Is there an album that comes to mind that maybe was overlooked upon initial release that you thought deserved more attention?

I'm going to cheat and pick two. We worked in Canada with Phoenix on their album before "the album," 'It's Never Been Like That.' And it was such an amazing pop-rock record, and I remember when we heard that having to convince the folks over at Virgin to let us have that one. But, in North America, it just never really quite connected with fans, though it performed better in Canada than their previous ones had. It felt like they were on the cusp of something and it's so rare that a band breaks through like that on the fourth or fifth album.

Another is a band that is dear to my heart, that I also manage, called Zeus. And they've established a loyal, niche following but haven't quite broken through in a way I think they can and will. Their last record, 'Busting Visions,' has a song on it called 'Are You Gonna Waste My Time?' and I thought it would be a summer rock anthem, but it didn't quite find the audience that I thought it deserved.

Toronto now has very visible new scene emerging of Grimes and Crystal Castles and all these acts I could name, and it seems like Arts & Crafts has moved from the center of the Toronto scene to being a piece of a bigger Toronto scene.

I think that's a positive statement, and obviously, Toronto's music has always been larger than just us. We're just proud and honored to be a part of scene. And the sounds coming out of here, whether it's electronic or hard rock, is more and more diverse. There's this band now called Metz, a sort of post-grunge band, that's getting attention, and the fact that not everything is an eight-piece, twee, glockenspiel-wielding group. I think that indie for a while here was using that as a crutch, and the fact that now different stuff, like Zeus or Trust, a group that work with that would be in that Grimes/Crystal Castles category. We also work with a gal Cold Specks that makes very haunting music that she calls "doom-soul," and Timber Timbre, which is another dark take on folk music. So yeah, I think the future of Toronto's music scene is alive and well and full of all the sounds that are out there.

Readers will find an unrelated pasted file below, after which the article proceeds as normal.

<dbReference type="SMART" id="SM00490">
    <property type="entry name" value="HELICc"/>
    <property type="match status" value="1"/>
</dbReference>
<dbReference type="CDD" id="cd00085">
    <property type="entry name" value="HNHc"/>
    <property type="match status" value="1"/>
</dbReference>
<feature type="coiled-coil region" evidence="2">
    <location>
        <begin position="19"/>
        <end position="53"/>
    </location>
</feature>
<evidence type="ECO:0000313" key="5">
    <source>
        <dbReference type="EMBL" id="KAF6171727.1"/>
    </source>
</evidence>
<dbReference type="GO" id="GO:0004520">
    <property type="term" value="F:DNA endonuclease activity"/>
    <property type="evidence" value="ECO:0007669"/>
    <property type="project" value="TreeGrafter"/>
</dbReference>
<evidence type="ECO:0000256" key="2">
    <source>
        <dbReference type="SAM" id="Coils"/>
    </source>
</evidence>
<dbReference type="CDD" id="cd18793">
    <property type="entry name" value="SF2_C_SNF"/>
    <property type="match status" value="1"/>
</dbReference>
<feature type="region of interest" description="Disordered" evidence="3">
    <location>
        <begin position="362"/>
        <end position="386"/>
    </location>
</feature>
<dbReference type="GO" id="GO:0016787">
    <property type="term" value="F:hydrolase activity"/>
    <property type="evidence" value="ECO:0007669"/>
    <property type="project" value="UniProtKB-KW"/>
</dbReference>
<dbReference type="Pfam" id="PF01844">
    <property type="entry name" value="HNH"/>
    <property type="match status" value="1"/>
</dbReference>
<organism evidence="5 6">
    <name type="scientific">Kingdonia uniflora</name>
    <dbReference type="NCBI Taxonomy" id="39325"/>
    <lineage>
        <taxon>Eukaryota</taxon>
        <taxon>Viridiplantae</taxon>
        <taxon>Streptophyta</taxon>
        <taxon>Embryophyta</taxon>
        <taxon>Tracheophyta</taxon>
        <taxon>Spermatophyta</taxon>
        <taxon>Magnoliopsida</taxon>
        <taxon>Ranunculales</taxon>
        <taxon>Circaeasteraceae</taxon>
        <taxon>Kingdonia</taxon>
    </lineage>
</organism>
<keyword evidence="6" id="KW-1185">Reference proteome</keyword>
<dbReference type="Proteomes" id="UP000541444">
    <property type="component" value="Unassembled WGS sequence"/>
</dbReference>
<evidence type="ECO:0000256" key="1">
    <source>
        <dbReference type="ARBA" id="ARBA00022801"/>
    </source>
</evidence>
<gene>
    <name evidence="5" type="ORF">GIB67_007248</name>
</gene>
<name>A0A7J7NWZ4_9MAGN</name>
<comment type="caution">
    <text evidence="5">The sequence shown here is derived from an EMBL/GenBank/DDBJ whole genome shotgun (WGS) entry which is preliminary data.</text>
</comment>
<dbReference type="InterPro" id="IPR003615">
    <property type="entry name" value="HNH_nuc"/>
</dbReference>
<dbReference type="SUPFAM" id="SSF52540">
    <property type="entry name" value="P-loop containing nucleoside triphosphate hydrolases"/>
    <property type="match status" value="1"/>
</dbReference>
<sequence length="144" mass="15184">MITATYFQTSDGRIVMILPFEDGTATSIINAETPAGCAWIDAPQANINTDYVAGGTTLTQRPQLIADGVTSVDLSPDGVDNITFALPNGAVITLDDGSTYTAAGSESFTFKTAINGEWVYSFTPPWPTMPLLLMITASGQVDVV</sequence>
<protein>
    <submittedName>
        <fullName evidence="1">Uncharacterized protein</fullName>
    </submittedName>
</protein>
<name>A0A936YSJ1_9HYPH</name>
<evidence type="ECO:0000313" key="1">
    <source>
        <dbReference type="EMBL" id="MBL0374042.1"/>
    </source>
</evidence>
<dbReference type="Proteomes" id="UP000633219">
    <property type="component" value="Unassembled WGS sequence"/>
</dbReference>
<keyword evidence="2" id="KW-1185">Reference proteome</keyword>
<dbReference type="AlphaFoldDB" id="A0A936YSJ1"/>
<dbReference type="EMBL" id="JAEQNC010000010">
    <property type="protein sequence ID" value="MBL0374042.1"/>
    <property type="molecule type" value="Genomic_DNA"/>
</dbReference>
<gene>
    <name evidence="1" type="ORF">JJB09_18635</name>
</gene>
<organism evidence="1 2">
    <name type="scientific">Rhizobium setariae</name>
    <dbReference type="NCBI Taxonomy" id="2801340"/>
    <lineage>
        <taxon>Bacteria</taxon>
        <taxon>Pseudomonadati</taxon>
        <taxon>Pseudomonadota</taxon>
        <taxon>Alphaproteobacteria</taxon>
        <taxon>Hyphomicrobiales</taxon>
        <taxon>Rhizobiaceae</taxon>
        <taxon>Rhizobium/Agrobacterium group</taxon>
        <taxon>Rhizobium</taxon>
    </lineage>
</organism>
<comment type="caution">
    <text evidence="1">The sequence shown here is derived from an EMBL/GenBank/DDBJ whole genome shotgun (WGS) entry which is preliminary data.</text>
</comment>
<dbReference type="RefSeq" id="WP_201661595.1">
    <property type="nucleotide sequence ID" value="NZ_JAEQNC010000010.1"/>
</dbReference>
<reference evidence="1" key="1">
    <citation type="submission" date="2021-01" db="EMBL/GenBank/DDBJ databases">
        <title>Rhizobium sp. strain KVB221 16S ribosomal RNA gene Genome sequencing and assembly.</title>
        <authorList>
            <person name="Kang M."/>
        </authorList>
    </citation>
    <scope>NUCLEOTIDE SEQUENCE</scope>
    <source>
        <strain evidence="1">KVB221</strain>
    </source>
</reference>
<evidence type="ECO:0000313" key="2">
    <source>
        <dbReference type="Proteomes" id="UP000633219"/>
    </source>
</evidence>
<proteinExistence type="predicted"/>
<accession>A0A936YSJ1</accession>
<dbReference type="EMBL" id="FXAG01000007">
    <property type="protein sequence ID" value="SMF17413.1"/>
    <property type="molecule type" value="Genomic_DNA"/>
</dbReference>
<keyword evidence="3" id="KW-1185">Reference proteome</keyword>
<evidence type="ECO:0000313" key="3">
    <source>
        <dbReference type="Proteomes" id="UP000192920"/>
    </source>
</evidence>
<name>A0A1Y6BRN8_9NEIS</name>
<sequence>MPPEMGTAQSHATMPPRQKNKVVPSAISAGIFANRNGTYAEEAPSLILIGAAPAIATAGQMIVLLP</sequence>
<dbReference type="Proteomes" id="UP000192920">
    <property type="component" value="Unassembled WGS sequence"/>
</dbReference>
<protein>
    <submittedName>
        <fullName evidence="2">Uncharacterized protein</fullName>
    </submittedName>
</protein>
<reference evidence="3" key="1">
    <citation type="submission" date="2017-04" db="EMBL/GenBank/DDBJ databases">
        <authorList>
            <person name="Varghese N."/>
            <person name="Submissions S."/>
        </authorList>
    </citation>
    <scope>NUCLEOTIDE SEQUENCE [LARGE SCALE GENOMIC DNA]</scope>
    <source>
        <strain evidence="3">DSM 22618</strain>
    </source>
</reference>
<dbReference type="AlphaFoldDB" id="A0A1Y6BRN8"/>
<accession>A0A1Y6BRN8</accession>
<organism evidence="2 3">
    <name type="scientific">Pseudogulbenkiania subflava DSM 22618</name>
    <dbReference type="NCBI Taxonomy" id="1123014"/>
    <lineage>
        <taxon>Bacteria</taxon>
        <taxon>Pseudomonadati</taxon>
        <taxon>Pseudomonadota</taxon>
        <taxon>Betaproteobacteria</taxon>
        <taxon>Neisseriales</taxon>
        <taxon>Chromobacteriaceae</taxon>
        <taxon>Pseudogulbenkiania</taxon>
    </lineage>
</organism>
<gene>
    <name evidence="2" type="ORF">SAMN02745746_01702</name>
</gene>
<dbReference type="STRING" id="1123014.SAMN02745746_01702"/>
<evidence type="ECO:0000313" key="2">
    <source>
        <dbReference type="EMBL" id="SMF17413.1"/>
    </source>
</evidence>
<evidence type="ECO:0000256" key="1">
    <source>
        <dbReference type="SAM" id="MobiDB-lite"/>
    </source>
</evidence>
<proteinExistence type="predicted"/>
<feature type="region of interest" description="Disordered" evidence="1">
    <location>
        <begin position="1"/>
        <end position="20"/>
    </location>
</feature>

Another one of these emerging artists, Diamond Rings, I remember him saying that Broken Social Scene was sort of the role model for you musicians at that time. And this generation now was probably very affected by them finding success and being from Toronto.

Yeah, that period, not just in Toronto, you had bands like The New Pornographers and Arcade Fire and k-os in the hip hop world, all finding success, and it used to be for Canadian talent to find international success, you had to emigrate and find success somewhere else. What those band showed is that you can remain a Canadian band and find international success.

For more information Field Trip, check our their site.

More From